SOURCE: Hilton Worldwide
Hilton Worldwide has announced their new mattress and box spring recycling program, joining ranks with the U.S. Navy who also is pioneering mattress recycling campaigns.
Rather than being sent to a landfill, 85% of each mattress and box spring Hilton donates will be recycled.
What do the U.S. Navy and a major hotel chain have in common? Both are huge consumers of mattresses -- and both are involved in pioneering mattress recycling campaigns.
Mattresses are hard to get rid of, once they've reached the end of their usefulness. Their size and unwillingness to be compressed or crushed means they can take up a lot of landfill space. And they also are hard to incinerate. Discarded mattresses can easily become infested with bedbugs and other parasites, which makes donating them a non-option.
'There's no reason a mattress should go to a landfill,' Ralph Bogan, owner of Nine Lives Mattress Recycling, told the Huffington Post. 'They're not really giving out permits for new landfills that easily, so it seems like everybody would see the importance of removing anything from a landfill that can be reused.'
The Navy has begun a pilot program with South Carolina-based Nine Lives Mattress Recycling to break down about 13,000 well-used mattresses -- the equivalent of 100,000 cubic feet of space -- from several Navy ships. The program reportedly costs $12,000 less than simply having the discarded mattresses end up in a landfill.
The Nine Lives web site says the company currently charges a $5 recycling fee for each mattress and box spring it takes, and recycles up to 90 percent of those mattresses.
For its part, the Navy sounds very gung-ho about the mattress recycling -- and is looking to expand the program to other naval ships, hotels and facilities.'This is one of the greatest projects that will affect our solid waste program and recycling program -- ever,' says Gregory Jeanguenat with Naval Station Norfolk. 'And the largest mass amount of stuff to be moved in one fell swoop rather than worrying about white paper or plastic or something individual. This is a huge amount of product.'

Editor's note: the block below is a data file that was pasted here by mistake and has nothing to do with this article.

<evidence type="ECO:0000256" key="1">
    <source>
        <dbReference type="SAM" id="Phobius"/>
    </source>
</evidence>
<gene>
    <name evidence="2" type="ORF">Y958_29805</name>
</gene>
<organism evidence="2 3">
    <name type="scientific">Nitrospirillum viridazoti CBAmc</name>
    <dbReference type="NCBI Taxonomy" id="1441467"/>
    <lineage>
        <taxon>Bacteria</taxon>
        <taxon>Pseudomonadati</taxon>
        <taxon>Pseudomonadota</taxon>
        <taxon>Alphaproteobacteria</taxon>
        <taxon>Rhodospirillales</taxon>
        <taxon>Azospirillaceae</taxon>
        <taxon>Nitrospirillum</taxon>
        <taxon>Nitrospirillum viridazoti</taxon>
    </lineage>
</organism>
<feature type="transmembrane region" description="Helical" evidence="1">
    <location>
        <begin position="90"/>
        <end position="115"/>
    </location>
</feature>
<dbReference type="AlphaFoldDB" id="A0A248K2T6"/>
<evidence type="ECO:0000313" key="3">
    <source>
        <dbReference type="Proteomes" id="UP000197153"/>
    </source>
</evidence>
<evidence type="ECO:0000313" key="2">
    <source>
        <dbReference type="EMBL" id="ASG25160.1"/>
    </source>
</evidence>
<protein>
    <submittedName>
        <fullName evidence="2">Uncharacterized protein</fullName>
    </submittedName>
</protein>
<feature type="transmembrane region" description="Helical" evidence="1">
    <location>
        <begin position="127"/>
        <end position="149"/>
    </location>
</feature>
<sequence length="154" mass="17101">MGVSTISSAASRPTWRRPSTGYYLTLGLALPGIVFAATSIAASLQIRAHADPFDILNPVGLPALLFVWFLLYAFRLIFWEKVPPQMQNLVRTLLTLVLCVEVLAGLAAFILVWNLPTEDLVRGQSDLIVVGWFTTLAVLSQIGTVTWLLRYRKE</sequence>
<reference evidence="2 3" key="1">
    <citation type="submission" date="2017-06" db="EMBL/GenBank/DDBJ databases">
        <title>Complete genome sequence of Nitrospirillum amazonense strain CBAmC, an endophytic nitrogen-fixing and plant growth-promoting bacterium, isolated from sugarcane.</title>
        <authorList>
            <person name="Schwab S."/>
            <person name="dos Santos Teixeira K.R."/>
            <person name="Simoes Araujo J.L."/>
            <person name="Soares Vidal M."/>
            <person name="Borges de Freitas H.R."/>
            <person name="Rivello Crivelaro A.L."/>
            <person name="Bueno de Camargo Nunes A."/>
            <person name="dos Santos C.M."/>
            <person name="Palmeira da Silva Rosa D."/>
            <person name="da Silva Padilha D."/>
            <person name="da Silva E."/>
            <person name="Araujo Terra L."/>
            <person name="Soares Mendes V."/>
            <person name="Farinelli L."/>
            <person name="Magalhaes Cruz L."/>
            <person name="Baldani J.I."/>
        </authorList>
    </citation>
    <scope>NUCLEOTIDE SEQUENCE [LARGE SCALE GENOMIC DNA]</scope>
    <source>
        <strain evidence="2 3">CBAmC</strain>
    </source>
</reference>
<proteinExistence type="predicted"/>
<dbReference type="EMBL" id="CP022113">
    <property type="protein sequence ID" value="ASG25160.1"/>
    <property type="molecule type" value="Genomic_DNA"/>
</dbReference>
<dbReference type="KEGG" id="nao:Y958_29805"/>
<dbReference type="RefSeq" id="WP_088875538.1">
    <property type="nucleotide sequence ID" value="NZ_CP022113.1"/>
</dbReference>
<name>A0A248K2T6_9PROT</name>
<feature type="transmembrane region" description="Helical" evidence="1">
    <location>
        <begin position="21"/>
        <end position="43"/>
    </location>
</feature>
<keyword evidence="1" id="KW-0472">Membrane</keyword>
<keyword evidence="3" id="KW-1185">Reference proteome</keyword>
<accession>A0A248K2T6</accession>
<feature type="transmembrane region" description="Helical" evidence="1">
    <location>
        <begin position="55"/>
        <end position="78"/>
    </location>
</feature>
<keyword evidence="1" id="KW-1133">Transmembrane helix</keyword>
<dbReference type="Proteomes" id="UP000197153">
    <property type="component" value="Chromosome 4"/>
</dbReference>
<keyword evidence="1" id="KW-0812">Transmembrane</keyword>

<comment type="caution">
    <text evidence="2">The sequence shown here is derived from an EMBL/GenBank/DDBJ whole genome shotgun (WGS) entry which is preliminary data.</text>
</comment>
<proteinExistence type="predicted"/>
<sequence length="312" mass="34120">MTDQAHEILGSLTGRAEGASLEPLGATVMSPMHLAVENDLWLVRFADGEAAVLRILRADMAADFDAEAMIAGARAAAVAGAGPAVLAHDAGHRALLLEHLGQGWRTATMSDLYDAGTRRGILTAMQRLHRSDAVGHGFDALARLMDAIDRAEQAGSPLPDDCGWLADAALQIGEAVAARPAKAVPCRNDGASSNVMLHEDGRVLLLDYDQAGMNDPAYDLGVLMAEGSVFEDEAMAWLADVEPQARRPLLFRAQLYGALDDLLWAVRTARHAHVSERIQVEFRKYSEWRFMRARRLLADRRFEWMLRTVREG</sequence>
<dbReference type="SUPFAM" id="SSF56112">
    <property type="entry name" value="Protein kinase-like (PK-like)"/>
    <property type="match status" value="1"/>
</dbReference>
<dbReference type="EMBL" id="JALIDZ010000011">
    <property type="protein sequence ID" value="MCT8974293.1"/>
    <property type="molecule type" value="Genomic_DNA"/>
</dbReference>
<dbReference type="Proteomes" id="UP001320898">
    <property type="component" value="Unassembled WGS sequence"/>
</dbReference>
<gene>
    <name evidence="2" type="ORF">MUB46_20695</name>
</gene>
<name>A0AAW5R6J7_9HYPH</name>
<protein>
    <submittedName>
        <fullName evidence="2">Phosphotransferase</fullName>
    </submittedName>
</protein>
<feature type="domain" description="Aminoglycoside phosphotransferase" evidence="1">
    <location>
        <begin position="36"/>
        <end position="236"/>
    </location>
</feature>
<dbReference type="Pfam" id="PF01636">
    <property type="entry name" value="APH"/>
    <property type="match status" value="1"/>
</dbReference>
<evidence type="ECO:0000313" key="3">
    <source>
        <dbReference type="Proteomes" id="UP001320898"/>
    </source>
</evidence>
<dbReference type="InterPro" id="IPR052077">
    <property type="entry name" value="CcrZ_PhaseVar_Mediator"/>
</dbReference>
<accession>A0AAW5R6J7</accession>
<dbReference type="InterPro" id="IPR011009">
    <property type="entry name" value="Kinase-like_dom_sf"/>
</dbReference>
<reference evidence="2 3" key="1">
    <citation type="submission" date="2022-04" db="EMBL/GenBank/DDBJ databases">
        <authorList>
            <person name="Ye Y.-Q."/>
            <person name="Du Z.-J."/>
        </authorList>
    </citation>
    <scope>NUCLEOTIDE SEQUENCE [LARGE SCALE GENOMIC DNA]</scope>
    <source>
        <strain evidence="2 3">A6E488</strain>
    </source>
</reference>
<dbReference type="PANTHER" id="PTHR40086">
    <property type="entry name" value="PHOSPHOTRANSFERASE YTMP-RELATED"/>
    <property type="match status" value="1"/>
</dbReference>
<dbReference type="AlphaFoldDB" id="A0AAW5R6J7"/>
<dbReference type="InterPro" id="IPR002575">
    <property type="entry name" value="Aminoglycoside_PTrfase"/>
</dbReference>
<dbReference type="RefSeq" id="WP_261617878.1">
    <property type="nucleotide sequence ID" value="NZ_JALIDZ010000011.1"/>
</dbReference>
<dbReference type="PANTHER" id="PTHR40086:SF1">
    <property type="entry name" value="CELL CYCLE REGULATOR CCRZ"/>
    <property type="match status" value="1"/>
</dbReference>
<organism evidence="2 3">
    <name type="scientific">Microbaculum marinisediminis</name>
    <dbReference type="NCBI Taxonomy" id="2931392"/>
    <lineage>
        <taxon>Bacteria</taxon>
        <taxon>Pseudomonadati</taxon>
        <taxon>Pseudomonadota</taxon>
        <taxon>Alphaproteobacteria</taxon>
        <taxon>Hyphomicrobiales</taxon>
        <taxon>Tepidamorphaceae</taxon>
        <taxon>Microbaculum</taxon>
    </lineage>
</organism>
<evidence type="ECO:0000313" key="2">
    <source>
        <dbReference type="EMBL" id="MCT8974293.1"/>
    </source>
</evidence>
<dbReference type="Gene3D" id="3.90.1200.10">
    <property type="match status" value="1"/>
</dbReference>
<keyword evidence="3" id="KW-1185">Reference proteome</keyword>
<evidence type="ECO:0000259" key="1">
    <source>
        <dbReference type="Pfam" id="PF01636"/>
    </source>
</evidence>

Hilton Worldwide, meanwhile, recently announced its new mattress recycling program, which will recycle about 85 percent of the mattresses and box springs used by the hotel chain.
“Our hotels have purchased more than 50,000 mattresses in the past two years in the U.S. alone,” said Randy Gaines, vice president, engineering operations for the Americas at Hilton Worldwide, in a statement. “This program presents a great opportunity for our hotels globally, offers a cost savings to owners and underscores Hilton Worldwide’s commitment to further reduce our waste output.”
Hilton will work with the recycling and warehousing company DH Hospitality to have the used mattresses recycled into other products.
Along with its wood frame, the average mattress contains about nine pounds of cotton and 25 pounds of steel. Mattress material is recycled into flooring, carpet padding, construction materials, steel springs and auto parts.
The International Sleep Products Association (ISPA) lists more than 40 mattress recycling centers across the United States and Canada.
The St. Vincent de Paul mission calls itself the world leader in mattress recycling -- with over 120,000 mattresses and box springs recycled annually at its California and Oregon facilities -- while providing entry-level jobs, health care and transferable skills to ex-offenders and others having difficulty in finding work.